As hard as it might be to recall now, it wasn’t that long ago that Palestinian Authority President Mahmoud Abbas was enthusiastic about Donald Trump.
“With you, we have hope,” Abbas gushed at a meeting with the US president in May 2017, praising the president’s deal-making skills.
Three and a half years later, diplomatically isolated, in a deep fiscal crisis, and with relations with Washington at a nadir, Abbas and his deputies are desperate for an electoral victory by Joe Biden, who they believe will be more attentive to the Palestinian cause.
It is no secret that Ramallah considers the Trump administration a near-unmitigated disaster. American policy has dealt a series of blows to the Palestinians’ diplomatic strategy, which offered peace with Arab states as a carrot in exchange for a two-state solution based on the 1967 armistice lines.
In January, Trump unveiled a peace plan that the Palestinians insist does not offer them true statehood. Then an Israeli plan to annex parts of the West Bank, in accordance with the Trump proposal, dominated headlines for months.
A few months later, three Arab governments — the United Arab Emirates, Bahrain, and Sudan — agreed to normalize relations with Israel over the course of a few weeks. The accords were concluded with considerable American investment, both diplomatic and financial. Senior PA officials, including Abbas, called out what they deemed an abandonment of the Palestinian cause, saying it amounted to “a stab in the back” and “treason.”
But the list of grievances did not start there. Under Trump, the US moved the American embassy from Tel Aviv to Jerusalem in 2018, closed the Palestinian Liberation Organization’s consulate in Washington, and rescinded hundreds of millions of dollars in aid.
“There is nobody who could possibly be more foolish. He has been the worst American president as far as our cause is concerned…The most important thing as far as we are concerned is that Trump goes,” said Nabil Shaath, a senior adviser to Palestinian Authority President Mahmoud Abbas.
PA Prime Minister Mohammad Shtayyeh made the point even more bluntly in a meeting with a group of European parliamentarians in October.
“If we are going to live another four years with President Trump, God help us, God help you, and God help the whole world,” he said.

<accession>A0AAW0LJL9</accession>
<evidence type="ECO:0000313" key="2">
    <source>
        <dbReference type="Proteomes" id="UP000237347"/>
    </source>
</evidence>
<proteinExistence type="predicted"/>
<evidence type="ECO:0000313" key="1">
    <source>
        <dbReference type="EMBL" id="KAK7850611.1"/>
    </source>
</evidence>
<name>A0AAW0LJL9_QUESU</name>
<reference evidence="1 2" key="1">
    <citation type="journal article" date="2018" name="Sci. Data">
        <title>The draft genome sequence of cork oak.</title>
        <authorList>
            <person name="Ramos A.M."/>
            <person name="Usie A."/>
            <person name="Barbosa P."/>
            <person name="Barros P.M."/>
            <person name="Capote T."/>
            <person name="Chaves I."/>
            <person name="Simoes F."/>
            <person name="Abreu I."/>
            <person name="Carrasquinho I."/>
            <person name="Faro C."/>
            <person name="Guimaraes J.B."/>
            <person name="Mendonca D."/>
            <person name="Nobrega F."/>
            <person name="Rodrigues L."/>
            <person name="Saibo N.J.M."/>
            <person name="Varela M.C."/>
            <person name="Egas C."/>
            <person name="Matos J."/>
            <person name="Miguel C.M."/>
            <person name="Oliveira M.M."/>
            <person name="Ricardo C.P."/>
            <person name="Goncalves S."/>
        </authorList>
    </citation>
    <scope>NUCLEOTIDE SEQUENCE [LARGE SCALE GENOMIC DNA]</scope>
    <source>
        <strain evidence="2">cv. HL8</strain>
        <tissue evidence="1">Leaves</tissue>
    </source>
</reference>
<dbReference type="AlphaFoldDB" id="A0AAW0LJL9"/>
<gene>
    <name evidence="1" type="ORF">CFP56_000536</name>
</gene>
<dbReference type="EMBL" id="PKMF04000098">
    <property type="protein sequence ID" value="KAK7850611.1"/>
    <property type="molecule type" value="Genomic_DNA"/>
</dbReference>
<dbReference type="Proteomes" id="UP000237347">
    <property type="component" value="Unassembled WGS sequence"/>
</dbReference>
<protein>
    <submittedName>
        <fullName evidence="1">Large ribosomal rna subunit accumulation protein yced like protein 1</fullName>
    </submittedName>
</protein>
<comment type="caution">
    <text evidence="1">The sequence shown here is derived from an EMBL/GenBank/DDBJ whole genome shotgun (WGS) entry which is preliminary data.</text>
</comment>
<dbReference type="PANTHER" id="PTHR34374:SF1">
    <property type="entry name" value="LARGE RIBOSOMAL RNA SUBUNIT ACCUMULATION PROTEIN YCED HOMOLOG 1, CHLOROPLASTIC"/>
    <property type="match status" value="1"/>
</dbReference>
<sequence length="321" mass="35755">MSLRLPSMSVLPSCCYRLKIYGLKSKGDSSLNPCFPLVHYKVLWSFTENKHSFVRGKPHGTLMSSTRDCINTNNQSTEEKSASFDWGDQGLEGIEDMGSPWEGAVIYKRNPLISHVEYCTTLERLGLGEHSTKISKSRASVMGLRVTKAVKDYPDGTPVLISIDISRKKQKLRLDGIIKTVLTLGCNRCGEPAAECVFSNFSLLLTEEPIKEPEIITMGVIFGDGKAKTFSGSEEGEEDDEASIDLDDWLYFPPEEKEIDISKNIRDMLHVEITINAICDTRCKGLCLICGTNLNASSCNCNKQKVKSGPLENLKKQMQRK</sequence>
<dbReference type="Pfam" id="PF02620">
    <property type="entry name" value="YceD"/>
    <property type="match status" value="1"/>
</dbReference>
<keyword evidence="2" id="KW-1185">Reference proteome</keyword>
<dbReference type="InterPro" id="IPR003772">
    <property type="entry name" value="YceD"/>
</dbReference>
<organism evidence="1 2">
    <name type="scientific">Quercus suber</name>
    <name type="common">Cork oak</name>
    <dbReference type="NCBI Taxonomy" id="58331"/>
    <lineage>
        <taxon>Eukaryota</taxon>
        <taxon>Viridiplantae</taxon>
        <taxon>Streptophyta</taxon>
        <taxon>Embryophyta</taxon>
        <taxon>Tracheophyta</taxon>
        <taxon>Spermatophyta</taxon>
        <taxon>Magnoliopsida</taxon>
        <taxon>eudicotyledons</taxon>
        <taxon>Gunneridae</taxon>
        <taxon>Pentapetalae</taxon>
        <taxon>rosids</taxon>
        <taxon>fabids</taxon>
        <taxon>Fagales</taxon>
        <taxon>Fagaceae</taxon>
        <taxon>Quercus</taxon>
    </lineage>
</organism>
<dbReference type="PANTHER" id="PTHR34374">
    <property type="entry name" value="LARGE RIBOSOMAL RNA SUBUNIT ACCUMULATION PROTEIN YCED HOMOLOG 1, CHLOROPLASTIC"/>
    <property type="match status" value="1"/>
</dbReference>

With little faith left in the Trump administration, the PA has sought to buy time until the US election in the hope of a change in Washington after November 3.
Delegations representing Abbas’s Fatah movement have crisscrossed the region, meeting with their bitter rival Hamas, and calling for national unity. Abbas promised the first Palestinian elections in 14 years in a speech to the United Nations. And as relations with Riyadh and Abu Dhabi have deteriorated, the PA has feinted toward warmer ties with their competitors, Turkey and Qatar.
But the unity and election pledges have yet to be realized, strengthening a popular perception among Palestinians that the latest round of diplomacy was just more empty talk from a leadership running down the clock to November 3.
“Should Biden win, Abbas would likely drop any pretense of elections, regional realignment, and so on and immediately move to reengage with the US,” said Washington Institute senior fellow and former PA advisor Ghaith al-Omari.
No turning back
If Biden wins, Ramallah hopes to push the clock back to 2016 as much as it can. Palestinians are likely to ask for a renewed PLO presence in Washington, the restoration of aid, and the reopening of a separate US consulate in East Jerusalem, which long served as the channel for the Palestinians.
Biden represents a more conventional American stance. He came out strongly against the Israeli plan to annex parts of the West Bank, criticized the Trump peace plan, and voiced support for a two-state solution satisfactory to the Palestinian leadership.
At the same time, he has affirmed an “unbreakable” bond with Israel and fondly discussed his memories of former Israeli leaders.
But as much as Ramallah might wish for a return to the status quo ante, the path to reversing the Trump administration’s policies faces numerous obstacles. Israel would need to approve any decision to reopen the East Jerusalem consulate, while restoring aid to the Palestinian Authority requires a vote in the US Congress.
Biden would also reach the presidency with turmoil raging at home and abroad. Even in the Middle East, Biden’s agenda is to prioritize the Iran nuclear deal and the war in Yemen well before the Palestinians, analysts say.
Furthermore, that Biden would expend valuable political capital by pressuring Israel or even moving the US embassy back to Tel Aviv seems highly unlikely.